Anyway. Ruri (瑠璃) is one of the 33 forms of Kannon in Japan; Gatsurin is the Japanese name for Zen master Yuelin Shiguan (月林師觀); and Nichiren (日蓮) is, of course, the famous Kamakura monk who devoted his life to the Lotus Sutra.
There are several footpaths on the mountain, but we walked from Hamakanaya Station to the Nokogiriyama Ropeway, which took us two-thirds up the mountain. Then we walked past the giant Kannon statue, up to the view of hell, down the rakan footpath, via the Daibutsu, through the temple, on towards Hota Station.
It's not a difficult walk, but you do have to climb lots of stairs and it can get hot, sticky and humid in late summer. Ambling from the mountain to Hota Station through a sleepy rural town was another highlight of the trip. I was pleasantly surprised by the excellent signage everywhere: it's not possible to get lost, and you don't have to use Google Maps.
|Footpath on Nokogiriyama|
The signage is all in Japanese, of course, so there's some work for the Ministry of Land, Infrastructure, Transport and Tourism (link). Heh. Not that many Olympics visitors would venture this far south.
How to get there
It's a full day's excursion, and you need to allow at least three hours at the mountain temple complex if you want to see everything.
You can take an express train, but Cecilia and I are both rural train lovers, so we took the Sobu Line from Akihabara to Chiba, and then the Uchibō Line to Hamakanaya Station (浜金谷駅). It takes about two hours and costs ¥1890. Then we walked over the mountain and returned via Hota Station (保田駅), which is the next station on the Uchibō Line.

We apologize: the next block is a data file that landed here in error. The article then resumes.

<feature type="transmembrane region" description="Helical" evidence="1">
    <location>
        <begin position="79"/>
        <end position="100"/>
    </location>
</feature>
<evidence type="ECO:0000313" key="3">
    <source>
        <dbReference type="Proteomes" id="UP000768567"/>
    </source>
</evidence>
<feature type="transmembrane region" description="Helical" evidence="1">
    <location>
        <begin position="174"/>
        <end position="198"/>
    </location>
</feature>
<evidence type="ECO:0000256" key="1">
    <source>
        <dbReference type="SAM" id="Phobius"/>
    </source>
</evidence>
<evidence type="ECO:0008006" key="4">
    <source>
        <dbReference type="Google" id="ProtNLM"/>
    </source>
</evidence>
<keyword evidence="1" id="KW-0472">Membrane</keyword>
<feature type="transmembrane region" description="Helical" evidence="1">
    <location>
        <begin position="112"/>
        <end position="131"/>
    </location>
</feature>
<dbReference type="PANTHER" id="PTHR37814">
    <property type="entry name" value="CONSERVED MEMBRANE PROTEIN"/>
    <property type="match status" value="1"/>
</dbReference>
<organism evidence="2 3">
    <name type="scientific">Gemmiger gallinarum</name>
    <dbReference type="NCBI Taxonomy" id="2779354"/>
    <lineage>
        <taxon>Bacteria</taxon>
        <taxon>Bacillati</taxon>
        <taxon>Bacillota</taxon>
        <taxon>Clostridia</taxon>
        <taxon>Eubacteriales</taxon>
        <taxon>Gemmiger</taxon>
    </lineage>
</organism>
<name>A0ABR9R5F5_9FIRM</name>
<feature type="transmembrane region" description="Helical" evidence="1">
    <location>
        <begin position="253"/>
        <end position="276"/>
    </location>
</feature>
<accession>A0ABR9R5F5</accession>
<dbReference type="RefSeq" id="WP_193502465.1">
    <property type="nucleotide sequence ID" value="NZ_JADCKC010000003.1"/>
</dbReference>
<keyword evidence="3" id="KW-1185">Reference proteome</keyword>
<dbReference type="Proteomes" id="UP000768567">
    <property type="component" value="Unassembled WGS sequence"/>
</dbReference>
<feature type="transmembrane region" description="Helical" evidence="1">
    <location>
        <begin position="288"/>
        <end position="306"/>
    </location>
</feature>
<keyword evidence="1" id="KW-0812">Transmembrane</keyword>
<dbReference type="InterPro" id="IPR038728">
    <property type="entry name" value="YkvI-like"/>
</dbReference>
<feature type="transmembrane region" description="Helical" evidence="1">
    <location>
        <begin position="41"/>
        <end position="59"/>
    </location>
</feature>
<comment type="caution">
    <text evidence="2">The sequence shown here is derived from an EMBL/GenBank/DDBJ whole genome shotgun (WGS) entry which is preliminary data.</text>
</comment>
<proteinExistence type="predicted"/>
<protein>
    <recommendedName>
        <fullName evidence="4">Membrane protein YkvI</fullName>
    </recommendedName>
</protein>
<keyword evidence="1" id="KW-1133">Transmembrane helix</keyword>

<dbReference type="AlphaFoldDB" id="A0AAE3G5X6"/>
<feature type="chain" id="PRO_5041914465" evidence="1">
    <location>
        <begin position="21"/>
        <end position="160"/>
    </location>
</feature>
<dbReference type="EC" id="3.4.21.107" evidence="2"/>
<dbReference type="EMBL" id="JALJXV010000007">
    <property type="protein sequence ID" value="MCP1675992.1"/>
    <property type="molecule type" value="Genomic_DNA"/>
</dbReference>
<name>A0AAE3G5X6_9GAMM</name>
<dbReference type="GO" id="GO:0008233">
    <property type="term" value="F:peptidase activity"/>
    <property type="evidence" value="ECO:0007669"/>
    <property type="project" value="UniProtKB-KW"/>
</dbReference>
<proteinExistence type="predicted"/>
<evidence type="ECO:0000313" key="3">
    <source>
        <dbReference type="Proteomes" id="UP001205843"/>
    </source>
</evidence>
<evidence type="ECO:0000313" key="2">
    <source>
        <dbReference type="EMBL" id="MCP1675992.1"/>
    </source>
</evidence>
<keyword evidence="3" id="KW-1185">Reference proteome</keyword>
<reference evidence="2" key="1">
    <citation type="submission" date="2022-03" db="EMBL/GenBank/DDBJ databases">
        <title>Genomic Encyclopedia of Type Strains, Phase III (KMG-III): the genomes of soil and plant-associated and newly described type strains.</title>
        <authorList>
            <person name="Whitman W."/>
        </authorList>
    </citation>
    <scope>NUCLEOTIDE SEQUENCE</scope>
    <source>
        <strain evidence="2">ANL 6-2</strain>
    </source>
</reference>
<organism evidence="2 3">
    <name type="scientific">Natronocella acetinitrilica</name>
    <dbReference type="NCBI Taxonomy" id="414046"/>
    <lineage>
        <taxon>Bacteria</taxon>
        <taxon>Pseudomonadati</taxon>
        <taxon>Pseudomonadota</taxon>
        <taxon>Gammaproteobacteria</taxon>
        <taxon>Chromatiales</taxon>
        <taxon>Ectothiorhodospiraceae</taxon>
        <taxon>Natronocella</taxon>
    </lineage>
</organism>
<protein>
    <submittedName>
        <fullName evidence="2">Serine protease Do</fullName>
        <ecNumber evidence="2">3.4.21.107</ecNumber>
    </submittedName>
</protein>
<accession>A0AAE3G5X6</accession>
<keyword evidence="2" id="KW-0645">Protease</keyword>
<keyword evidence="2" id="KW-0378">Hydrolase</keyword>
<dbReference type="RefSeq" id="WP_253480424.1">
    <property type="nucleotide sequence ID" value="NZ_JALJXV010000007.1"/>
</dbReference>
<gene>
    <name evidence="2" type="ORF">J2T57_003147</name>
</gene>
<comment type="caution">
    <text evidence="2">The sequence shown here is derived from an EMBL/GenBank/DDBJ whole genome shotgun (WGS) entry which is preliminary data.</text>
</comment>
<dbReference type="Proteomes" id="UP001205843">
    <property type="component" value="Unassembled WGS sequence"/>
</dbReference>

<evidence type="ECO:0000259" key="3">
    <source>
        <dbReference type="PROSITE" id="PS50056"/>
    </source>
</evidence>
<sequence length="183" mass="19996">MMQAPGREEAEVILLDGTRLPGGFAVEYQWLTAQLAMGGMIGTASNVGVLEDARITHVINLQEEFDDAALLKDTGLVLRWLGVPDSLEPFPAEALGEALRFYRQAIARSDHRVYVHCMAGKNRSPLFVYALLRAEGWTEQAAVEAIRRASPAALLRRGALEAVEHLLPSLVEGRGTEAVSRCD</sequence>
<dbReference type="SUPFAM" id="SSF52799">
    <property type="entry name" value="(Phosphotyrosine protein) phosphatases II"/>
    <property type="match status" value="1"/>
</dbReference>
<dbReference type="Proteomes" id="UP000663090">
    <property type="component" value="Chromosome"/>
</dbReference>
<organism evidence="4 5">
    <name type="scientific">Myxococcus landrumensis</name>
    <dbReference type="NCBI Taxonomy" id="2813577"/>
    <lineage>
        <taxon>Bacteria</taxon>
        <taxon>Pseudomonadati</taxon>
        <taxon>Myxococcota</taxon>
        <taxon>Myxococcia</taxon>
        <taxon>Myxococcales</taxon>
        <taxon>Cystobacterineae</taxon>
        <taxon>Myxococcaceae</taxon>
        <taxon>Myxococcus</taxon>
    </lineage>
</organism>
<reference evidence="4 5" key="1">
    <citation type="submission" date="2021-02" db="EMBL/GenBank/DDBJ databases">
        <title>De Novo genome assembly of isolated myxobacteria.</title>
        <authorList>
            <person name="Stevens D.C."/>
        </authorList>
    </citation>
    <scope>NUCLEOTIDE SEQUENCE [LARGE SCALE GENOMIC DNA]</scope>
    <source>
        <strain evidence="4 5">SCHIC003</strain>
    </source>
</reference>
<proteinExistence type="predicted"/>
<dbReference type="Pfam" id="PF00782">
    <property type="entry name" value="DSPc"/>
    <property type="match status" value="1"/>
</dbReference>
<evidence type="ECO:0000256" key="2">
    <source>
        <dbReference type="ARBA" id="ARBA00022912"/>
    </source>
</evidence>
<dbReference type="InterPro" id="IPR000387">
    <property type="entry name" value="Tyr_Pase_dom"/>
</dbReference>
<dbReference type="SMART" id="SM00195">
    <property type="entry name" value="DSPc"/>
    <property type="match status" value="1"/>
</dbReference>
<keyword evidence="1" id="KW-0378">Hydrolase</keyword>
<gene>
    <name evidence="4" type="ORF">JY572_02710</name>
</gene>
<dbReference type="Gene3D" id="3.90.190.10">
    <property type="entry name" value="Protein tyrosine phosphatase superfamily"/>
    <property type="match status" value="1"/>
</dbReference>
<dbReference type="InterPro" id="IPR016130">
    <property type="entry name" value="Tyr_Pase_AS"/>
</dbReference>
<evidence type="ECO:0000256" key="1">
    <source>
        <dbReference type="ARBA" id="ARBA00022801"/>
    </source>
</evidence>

The ropeway was ¥500 for a one-way ticket, and entrance into the temple complex is ¥600 per person.
If you use local trains, remember that there's only one Uchibō Line train per hour, and if you miss one, there isn't exactly a Starbucks where you can wait for the next one. No worries, as Cecilia would say: get a soft drink from a vending machine and plonk yourself down on the beach. Just be careful to tsunami.
1) Yes. It's always a man. Women, base creatures that we are, cannot reach enlightenment.
2) This anti-Buddhist movement is known as haibutsu kishaku (廃仏毀釈). Read about it here.
3) I was interested in finding out more because "Ruri Sumida" is the Japanese name I've given myself. Ruri is lapis lazuli (for my eyes) and Sumida is the river that dominates my beloved shitamachi. My blog's name, Rurousha, conveniently also starts with Ru.
|Hamakanaya Station with Nokogiriyama in the background|
|Weather-beaten shrine along the way|
|Another small shrine along the way|
|Bōsō Peninsula is famous for its loquats (biwa in Japanese).|
|It's not that high: only 329 m.|
|You have to watch out for tonbi or black kites.|
They swoop down to grab food from your hand.
(That's known as redistribution of wealth in South Africa.)
|Here we go!|
|Above: gorgeous view. Below: rakan.|
|Another scholar with scrolls|
|He's holding his own head? Friday 13th didn't go well for him.|
|The government of India offered this tree to Nihon-ji in May 1989.|
It was grown from a branch of the sacred Bodhi Tree under which
Buddha achieved enlightenment.
|Tiny Jizō statues under the Bodhi Tree|
|Daikokuten Temple at Nihon-ji|
|Ema at Daikokuten Temple|
|Two of the cutest kitsune (foxes) I've yet seen: mama is smiling beatifically,|
and junior is playing hidey-hole.
|Nihon-ji is very, very old.|
|Temple carved from stone at Nihon-ji|
|Nihon-ji's beautiful main gate|
|The royal chrysanthemum that indicates the temple's status|
|Happy country bumpkin ambling along a rural road|
|Kiken (きけん) means danger, but there was no electricity in this wire.|
We touched it. (We're tough southern barbarians.)
|Happy tetsuko (female train freak) standing right next to the tracks|
|Err. I think the ocean is thataway?|
|Sign pointing towards Hota Station|
|See? There it is!|
|You have no idea how close I came to stealing that!|
|The end of the journey at Hota Station|